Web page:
Lviv: Instead of Soviet buildings typical of Ukraine, Lviv (also known as the city of lions), boasts a charming Central European-style Old Town with World Heritage Site status.

Odessa: Though most famous for the Potemkin Steps leading down the Black Sea coast, Odessa, Ukraine's fourth-largest city and the country's biggest commercial port, welcomes visitors with Ukraine tourist attractions, including beaches and an ornate opera house.

Sevastopol: Situated between Ukraine and Russia, Sevastopol is most popular as a seaside resort, but its archeological ruins, military sites, and museums make it popular among history buffs year-round.

Yalta: A popular resort town on the Crimean Peninsula boasting forested mountains, Black Sea shorelines, and an optimal climate, Yalta reveals a striking Neo-Gothic châteaux nestled high atop a steep sea cliff.

Kharkiv: The country's second-largest city, Kharkiv hosts numerous Soviet monuments from its stint as the capital in the 1920s, attracting tourists with its museum, cathedral, and Freedom Square.

Things to Do in Ukraine

Popular Ukraine Tourist Attractions

Kiev-Pechersk Lavra - Caves Monastery: One of the region's most important epicenters for Eastern Orthodoxy and a World Heritage Site, Kiev-Pechersk Lavra (Caves Monastery) offers an array of historical fortifications, churches, tombs, and ornate buildings.

Khreshchatyk Street: Lined with Stalinist buildings and a host of shops, Khreshchatyk Street serves as Kiev's main thoroughfare and connects several of its primary squares.

Bell tower of Saint Sophia's Cathedral: Boasting an array of cupolas and a richly decorated interior, Saint Sophia Cathedral stands as Kiev's premier and oldest church that's also viewed as a famous symbol of the city.

The Ukrainian State Museum of the Great Patriotic War: One of Ukraine's most extensive exhibitions, the Ukrainian State Museum of the Great Patriotic War memorializes the Soviet Union's battle against Nazi Germany during World War II and displays a host of military artifacts.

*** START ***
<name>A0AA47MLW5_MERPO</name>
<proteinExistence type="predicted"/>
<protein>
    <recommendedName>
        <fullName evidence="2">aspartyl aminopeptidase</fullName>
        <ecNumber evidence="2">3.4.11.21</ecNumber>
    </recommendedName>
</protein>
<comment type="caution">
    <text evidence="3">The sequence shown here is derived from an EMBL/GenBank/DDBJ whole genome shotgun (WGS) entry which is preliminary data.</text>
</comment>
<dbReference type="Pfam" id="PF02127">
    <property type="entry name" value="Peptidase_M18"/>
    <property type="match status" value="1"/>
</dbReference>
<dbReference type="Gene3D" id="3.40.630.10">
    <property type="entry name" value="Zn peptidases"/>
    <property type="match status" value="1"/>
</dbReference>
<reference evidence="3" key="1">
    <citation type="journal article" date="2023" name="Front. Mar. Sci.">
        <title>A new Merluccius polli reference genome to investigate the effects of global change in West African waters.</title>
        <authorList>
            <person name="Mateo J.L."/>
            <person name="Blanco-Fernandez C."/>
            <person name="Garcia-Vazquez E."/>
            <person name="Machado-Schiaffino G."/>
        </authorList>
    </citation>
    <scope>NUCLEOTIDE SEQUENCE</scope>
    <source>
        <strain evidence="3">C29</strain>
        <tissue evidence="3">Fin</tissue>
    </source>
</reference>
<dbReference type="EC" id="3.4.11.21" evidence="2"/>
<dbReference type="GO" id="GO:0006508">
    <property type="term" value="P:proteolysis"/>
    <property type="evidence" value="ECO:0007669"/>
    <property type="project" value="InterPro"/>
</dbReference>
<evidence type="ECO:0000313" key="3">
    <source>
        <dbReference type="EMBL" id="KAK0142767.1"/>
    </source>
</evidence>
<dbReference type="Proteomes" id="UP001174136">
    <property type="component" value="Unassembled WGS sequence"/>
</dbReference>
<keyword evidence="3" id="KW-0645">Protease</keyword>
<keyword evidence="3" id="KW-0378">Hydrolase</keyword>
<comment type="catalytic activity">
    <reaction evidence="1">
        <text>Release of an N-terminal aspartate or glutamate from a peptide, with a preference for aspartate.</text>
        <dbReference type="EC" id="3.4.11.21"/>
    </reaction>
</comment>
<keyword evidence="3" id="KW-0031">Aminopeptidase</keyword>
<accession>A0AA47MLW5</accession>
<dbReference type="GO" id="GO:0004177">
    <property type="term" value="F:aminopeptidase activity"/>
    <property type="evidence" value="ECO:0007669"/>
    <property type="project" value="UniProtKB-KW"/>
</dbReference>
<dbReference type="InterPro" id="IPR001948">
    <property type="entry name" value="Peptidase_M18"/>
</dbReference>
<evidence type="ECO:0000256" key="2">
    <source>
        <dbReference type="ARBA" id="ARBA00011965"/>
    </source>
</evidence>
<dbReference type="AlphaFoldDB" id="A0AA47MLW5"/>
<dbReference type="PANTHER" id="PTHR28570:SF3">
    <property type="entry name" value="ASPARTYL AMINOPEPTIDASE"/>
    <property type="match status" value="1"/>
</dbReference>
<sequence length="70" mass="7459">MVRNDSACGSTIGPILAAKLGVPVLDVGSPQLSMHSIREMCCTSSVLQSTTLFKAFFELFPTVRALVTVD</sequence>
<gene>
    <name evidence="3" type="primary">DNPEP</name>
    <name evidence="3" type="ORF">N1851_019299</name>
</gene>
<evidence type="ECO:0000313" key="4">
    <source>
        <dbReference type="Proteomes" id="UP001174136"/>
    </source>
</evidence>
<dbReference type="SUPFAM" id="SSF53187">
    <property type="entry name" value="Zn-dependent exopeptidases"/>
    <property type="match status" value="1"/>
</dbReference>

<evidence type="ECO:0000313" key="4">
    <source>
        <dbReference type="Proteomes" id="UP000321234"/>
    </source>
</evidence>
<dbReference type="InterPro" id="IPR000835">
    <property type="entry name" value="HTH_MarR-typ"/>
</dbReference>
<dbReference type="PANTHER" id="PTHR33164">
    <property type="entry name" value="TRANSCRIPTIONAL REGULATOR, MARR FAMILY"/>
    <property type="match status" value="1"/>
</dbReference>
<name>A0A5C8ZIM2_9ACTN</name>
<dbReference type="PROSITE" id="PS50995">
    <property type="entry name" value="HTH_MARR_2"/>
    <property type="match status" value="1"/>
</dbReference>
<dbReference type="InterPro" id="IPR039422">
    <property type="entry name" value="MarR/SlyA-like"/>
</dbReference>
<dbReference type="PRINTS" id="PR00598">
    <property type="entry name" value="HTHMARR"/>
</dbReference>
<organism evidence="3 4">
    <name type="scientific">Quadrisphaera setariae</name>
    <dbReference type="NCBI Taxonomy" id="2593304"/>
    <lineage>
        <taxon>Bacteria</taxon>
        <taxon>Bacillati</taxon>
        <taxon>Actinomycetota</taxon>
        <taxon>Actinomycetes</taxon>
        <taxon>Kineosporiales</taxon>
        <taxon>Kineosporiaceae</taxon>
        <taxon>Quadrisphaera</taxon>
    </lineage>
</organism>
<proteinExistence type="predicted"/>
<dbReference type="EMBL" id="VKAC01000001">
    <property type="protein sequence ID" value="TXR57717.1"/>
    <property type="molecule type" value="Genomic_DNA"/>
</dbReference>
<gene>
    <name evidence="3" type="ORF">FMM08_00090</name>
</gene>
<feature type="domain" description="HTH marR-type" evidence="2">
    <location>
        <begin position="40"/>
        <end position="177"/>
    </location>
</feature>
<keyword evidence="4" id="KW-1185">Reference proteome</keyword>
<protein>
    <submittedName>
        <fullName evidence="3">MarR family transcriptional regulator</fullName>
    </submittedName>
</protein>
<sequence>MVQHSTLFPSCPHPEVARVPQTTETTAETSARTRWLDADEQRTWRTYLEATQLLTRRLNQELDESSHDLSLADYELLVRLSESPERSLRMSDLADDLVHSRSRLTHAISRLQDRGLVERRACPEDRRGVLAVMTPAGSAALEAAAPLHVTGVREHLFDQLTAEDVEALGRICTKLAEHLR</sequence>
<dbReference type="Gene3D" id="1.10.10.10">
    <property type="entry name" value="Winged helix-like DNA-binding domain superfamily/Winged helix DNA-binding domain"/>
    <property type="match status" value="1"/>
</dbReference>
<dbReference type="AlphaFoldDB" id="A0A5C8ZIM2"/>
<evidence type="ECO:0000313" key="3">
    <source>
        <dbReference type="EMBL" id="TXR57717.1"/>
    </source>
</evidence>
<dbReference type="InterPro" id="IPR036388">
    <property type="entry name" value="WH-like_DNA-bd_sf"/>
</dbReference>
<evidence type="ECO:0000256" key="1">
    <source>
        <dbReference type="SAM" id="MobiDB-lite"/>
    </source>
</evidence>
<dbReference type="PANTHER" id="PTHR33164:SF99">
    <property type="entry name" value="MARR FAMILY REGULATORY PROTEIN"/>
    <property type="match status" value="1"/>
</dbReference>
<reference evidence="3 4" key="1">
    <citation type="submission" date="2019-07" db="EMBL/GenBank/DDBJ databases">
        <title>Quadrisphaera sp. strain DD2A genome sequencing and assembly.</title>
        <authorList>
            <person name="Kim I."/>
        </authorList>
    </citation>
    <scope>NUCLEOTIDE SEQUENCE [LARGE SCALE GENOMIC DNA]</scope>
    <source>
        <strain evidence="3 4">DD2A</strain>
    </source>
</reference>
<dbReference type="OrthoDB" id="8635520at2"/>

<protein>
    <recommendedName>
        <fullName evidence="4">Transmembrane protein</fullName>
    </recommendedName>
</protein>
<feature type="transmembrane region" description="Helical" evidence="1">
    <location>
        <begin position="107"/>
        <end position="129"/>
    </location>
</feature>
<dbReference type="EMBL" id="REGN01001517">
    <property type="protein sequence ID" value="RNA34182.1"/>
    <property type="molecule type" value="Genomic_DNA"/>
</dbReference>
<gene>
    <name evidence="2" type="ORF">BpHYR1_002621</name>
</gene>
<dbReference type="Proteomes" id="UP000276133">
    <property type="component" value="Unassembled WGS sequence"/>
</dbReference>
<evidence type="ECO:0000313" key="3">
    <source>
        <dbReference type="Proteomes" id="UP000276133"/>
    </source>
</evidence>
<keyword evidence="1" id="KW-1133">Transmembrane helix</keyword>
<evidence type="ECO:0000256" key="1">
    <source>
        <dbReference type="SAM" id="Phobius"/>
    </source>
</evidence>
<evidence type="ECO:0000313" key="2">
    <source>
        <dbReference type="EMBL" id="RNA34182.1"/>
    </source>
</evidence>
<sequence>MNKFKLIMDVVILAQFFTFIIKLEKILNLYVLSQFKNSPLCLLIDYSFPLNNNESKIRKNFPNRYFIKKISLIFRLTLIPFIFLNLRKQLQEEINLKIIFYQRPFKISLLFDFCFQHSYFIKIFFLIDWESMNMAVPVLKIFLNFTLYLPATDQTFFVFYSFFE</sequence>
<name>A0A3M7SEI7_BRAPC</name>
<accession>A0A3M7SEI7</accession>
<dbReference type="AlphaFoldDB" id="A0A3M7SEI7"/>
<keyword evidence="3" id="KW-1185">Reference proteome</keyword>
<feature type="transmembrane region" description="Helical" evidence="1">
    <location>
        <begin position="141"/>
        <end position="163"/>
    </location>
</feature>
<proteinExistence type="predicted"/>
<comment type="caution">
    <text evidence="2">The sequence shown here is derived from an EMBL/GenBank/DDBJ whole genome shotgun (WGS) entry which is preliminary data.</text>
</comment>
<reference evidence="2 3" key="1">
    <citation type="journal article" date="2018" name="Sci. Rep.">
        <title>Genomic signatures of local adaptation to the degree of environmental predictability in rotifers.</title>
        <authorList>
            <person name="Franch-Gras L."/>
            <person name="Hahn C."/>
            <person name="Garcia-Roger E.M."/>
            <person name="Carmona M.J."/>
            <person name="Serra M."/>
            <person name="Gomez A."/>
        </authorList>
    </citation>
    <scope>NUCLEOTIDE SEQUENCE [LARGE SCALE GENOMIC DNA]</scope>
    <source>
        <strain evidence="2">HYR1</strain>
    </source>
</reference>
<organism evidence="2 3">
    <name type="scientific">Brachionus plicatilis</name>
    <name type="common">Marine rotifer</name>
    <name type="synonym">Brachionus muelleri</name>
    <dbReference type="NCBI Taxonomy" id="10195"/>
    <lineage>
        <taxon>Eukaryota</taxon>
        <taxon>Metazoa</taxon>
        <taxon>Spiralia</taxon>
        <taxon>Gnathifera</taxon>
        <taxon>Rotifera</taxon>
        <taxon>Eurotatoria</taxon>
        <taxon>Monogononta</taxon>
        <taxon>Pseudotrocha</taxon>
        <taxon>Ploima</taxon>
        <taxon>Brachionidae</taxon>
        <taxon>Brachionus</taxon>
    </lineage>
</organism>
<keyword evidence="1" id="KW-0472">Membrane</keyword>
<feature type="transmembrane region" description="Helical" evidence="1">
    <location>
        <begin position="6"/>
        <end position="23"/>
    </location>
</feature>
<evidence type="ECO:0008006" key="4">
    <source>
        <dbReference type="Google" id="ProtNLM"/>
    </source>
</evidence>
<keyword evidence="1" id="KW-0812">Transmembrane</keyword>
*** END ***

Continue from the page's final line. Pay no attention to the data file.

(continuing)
Old Town: Listed as a World Heritage Site, Old Town serves as a showcase for the city's rich mixture of architectural styles and cultural influences.

Andriyivski Uzviz: Paved with cobblestones and lined with notable buildings, Andriyivski Uzviz connects two of Kiev's main neighborhoods.

Rodina Mat (Motherland): With sword and shield raised triumphantly in the air, Rodina Mat (Motherland) commemorates the Soviet Union's defense of the homeland against Nazi Germany's invasion during World War II.

Deribasovskaya Street: Deribasovskaya Street serves as the city's main pedestrian thoroughfare and features an array of parks, shops, and cafes.

Vorontsov Palace: Once the home of a wealthy Russian prince, Vorontsov Palace remains one of Crimea's most popular landmarks, which features a mix of architectural influences.

St. Michael's Cathedral: Although Soviet authorities demolished the medieval-era original church before World War II, St. Michael's Cathedrale stands today with its golden domes and sky-blue paint reflecting much of its former glory.

Planning a Ukraine Vacation with Kids

Places to Visit in Ukraine with Kids